Frost & Sullivan issues report on Strategic Analysis of the European Telemedicine Markets

London 23 August 2004The European telemedicine markets are at a critical growth phase where vendors need to capitalize on growing opportunities and gain the early-mover advantage over competitors. However, they must first counter the resistance of patients and health care professionals who remain doubtful regarding the security and long-term viability of the technology.


"Patient confidentiality is a key issue that hinders full-fledged adoption of telemedicine and restricts it to specialist applications", noted Chris Cherrington, Research Analyst at Frost & Sullivan. "In order to succeed in the mainstream market, telemedicine vendors must give immediate attention to removing the insecurities that surround the transmission of patient information over a public network."

Such concerns are being addressed by improved data security standards and encryption techniques. Virtual private networks (VPNs) or controlled networks such as the United Kingdom's NHSnet have been extremely successful in providing managed secure networks. Patient Smartcards are also gaining prominence as tools to secure patient data, especially in France. However, this technique is under scrutiny due to a lack of standards and interoperability issues and is, therefore, unlikely to be realized in the near term.

Encouraging signs are now present about the gradual dissolution of resistance to telemedicine, thereby accelerating its mainstream acceptance. While better security has allayed fears about personal data being compromised among both health care professionals and patients, governments have also become more open to funding health care technology that creates noticeable improvements in service quality at no extra cost or at reduced costs.

This growing interest is expected to push the telemedicine market growth at a CAGR of 42 percent from 72,2 million euro in 2003 to 1,50 billion euro in 2010. Besides an aging population, the growing demand for home-based treatments is creating a conducive atmosphere for the uptake of telemedicine as a mainstream technology, especially in remote patient monitoring (RPM). This would benefit patients in terms of convenience and simultaneously allow health care facilities to control costs.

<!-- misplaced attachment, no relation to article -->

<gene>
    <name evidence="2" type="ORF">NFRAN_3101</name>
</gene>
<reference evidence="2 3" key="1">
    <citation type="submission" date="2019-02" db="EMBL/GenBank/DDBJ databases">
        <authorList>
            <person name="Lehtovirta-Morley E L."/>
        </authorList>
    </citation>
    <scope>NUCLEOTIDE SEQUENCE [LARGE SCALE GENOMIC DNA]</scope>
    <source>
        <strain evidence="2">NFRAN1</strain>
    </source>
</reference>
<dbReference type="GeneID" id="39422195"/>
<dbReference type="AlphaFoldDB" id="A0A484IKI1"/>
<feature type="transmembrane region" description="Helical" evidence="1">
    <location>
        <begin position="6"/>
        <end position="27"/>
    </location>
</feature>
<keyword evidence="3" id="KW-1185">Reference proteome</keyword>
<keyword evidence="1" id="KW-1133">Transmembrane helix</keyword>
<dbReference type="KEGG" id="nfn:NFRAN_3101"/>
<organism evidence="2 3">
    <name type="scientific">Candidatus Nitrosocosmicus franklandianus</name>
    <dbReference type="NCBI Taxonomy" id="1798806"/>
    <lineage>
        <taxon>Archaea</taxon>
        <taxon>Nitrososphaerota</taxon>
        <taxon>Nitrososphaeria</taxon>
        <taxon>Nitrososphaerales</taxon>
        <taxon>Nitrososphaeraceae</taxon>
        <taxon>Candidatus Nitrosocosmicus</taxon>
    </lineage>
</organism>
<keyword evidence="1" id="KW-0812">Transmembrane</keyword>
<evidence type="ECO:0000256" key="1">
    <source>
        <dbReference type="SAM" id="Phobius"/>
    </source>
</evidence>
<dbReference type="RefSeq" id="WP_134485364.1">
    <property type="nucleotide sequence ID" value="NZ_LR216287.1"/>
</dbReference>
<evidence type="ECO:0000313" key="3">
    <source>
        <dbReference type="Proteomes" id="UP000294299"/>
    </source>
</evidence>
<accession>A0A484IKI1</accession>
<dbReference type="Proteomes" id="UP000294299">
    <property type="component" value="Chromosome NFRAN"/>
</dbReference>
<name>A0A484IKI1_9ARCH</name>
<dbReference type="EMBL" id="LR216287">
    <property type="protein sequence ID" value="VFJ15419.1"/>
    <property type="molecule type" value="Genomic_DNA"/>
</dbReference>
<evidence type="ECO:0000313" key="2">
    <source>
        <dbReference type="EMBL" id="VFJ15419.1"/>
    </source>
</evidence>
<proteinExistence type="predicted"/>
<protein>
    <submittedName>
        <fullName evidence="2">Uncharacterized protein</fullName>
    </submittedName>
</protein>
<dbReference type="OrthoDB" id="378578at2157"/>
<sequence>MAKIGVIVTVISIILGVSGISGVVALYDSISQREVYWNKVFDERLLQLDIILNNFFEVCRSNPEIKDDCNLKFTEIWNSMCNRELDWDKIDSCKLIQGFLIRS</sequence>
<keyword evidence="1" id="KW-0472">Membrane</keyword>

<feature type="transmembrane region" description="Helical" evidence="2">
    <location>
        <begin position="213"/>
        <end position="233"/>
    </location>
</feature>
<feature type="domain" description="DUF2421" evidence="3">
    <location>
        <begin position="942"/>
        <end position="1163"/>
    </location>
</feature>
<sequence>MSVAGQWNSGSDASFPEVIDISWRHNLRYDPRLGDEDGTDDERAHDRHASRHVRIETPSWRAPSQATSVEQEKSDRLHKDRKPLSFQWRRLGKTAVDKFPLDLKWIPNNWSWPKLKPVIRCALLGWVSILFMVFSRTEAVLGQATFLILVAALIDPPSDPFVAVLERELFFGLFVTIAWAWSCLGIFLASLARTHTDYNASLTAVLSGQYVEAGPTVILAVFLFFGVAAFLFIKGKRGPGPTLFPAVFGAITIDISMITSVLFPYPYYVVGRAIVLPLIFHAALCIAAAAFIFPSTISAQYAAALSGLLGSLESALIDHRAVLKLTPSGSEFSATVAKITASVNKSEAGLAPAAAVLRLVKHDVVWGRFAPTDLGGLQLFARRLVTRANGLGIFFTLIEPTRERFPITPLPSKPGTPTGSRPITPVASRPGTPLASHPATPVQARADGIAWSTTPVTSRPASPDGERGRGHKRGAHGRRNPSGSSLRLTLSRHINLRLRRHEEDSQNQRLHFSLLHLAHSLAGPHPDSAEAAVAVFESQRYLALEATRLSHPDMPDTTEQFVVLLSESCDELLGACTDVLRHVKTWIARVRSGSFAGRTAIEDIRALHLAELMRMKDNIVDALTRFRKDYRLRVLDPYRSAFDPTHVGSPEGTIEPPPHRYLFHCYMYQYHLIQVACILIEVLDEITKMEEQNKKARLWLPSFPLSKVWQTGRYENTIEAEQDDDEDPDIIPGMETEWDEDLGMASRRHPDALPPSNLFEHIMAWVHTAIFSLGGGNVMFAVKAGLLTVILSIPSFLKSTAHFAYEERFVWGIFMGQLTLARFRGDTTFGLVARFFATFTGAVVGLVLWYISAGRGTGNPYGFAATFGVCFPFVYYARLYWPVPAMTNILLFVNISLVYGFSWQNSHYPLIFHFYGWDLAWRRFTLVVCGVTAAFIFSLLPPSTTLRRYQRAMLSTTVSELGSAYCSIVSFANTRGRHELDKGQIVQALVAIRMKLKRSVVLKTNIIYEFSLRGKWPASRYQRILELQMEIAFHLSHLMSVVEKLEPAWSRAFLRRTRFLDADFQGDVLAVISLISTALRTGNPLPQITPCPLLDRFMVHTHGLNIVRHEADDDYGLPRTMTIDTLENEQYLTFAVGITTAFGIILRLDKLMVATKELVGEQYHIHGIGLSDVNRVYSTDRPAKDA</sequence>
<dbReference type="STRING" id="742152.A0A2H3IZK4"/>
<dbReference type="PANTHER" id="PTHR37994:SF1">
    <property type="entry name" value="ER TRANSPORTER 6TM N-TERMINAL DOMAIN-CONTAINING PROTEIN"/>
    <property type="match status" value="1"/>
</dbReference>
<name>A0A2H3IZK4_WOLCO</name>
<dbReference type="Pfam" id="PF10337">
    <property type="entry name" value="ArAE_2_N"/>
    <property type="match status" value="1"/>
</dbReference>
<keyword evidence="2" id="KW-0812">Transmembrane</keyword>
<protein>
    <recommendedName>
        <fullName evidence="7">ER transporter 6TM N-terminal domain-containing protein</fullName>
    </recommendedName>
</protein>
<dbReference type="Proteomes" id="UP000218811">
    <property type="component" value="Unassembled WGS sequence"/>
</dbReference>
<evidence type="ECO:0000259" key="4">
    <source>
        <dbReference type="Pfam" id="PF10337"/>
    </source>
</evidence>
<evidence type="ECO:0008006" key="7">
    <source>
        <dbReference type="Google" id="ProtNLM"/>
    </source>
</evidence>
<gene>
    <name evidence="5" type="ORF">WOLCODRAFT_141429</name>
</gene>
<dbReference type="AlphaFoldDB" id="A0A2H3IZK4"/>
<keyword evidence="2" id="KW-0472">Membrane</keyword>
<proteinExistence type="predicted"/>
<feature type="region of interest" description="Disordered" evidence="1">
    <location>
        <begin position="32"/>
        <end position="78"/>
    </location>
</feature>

The proliferation of more affordable broadband Internet access and high quality telephony and videoconferencing throughout Europe is set to underpin the continued expansion of transmission technologies such as telemedicine. In order to benefit from the favourable health care environment, telemedicine vendors need to work with professional and trade associations to generate greater excitement about the technology. This is achievable through offering training programmes and educational packages, and giving end users a hands-on experience with telemedicine technologies through various events and conferences.

With end users demanding proof of the positive impact of telemedicine in terms of return on investment and cost savings, sponsoring or supporting of high profile projects, developing lease and private-public partnership schemes and making provisions for pay-as-you-go options for smaller volume end-users is also likely to sustain interest in telemedicine.

Pilot schemes/specialist applications such as the use of telemedicine to provide emergency cover in remote parts of Scandinavia have been successful. Now these applications are poised to be realized on a larger scale. "Emergency medical care and training applications for remote sites and viewers are making their way into the mainstream market with their ability to provide cost savings and convenience to health care providers", added Mr. Cherrington.

Telecardiology remains the largest contributor to the growth of telemedicine. Increasing cardiac problems, coupled with the popularity of RPM, are projected to push its revenue contributions to the telemedicine market from 49 percent in 2004 to 71 percent in 2010. Teleradiology's contribution, on the other hand, is expected to fall from 48 percent to 28 percent during the same period.

"The telecardiology market is set to experience high levels of growth in the coming years as they are now working with health care facilities to meet the patient's demand for at-home treatments", concluded Mr. Cherrington. "If the industry can use this to develop other applications, the future for telemedicine is indeed a very bright one."

If you are interested in an analysis overview providing an introduction into the "Strategic Analysis of the European Telemedicine Markets", please send an e-mail to Katja Feick - Corporate Communications at Frost & Sullivan with the following information: Full name, Company Name, Title, Contact Tel. Number, e-mail. Upon receipt of the above information, an overview will be e-mailed to you.

Leslie Versweyveld

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